Did anything distract you?

There was heating, but my feet were cold! And this in spite of boots and thermal underwear. There's nothing like prolonged rain and wind to drain heat from an old building. Also (and I thought this a plus), the main west door remained open during the service, while a glass inner door – a single sheet of glass, no frame, with engraved central motif of cross and dove – was shut. The effect was lovely and light, but I suspect that a good deal of fresh Yorkshire air whistled in round the edges.

Was the worship stiff-upper-lip, happy clappy, or what?

An engaging mixture of the traditional liturgy for the second Sunday of Advent and a fairly jolly confirmation. The mass was sung – the New English Mass by Patrick Appleford, and the congregation joined in with the setting. As the Advent candle was being lit, we sang a variation on "The Holly and the Ivy," which I enjoyed. The rest of the hymns were a mixture of traditional and happy clappy, including Sidney Carter's upbeat hymn "One More Step," which I hadn't heard since the highly respected British journalist and broadcaster Rabbi Lionel Blue sang it on the BBC Radio 4 programme Thought for the Day. Bishop Buchanan seemed especially pleased when Tom, the teenager whose confirmation was taking place, renewed his baptismal vows, and the bishop managed to sprinkle as much of the congregation as he could.

Exactly how long was the sermon?

15 minutes.

On a scale of 1-10, how good was the preacher?

6 – Bishop Buchanan could be heard clearly without the PA system, but the latter kept varying its sound level, which was a bit off-putting. His style was at times serious, at times jocular. He related his sermon on a personal level to Tom, reminding him that confirmation was much more than simply an occasion to throw a party. The bishop referred to notes as he spoke, and I thought he could have made his point in less time. I come from a tradition of short sermons!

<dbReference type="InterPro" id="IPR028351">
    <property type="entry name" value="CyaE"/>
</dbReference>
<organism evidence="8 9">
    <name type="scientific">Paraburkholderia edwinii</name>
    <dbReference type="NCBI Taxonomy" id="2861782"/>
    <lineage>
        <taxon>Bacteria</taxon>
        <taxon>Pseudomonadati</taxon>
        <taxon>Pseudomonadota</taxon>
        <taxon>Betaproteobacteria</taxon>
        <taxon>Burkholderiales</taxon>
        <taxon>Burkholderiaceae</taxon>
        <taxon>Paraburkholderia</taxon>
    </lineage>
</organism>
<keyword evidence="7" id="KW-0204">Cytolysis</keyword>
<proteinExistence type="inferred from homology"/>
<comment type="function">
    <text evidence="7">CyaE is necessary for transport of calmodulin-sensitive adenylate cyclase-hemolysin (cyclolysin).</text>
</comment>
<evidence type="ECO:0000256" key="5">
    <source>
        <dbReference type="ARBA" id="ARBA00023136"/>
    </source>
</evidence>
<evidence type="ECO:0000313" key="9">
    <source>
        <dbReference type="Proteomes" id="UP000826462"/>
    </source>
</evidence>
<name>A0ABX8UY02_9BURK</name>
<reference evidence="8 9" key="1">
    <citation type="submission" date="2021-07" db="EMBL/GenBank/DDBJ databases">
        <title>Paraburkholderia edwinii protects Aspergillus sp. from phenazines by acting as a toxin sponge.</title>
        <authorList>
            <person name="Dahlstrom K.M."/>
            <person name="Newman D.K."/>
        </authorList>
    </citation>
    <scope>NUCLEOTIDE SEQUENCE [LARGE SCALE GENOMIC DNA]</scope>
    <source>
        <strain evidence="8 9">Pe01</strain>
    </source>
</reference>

In a nutshell, what was the sermon about?

The bishop took as his text Philippians 1:3-11 (St Paul prays that Christ's followers may remain blameless until the Second Coming). The order of confirmation is an affirmation of faith. St Paul did not have to scold the Philippians (unusual for him), as God's hold on them was sure, as it would be on Tom the confirmand.

Which part of the service was like being in heaven?

Tom's presentation by his sponsor. This was quite a full speech, warm and affectionate. I also enjoyed the sprinkling of the congregation, especially as I was out of reach of the water. There was a family party element to the service, which made it real rather than a formality.

And which part was like being in... er... the other place?

My cold feet and the temperamental PA system.

What happened when you hung around after the service looking lost?

I was approached by a lady who led me to the refreshments and chatted to me about the church and its activities. People were interested to know how I came to be there. I was able honestly to tell them that I had family in the village even though this was my first visit to the church.

How would you describe the after-service coffee?

Coffee served in china cups, and cake served on an Oxenhope Sunday school china plate! Some fair trade literature was scattered about, but I don't know about the tea and coffee.

How would you feel about making another visit (where 10 = ecstatic, 0 = terminal)?

9 – If I were local, I would build a relationship with this church. It's homely and friendly.

Did the service make you feel glad to be a Christian?


What one thing will you remember about all this in seven days' time ?

The bishop's devilish glee as he sprinkled the congregation.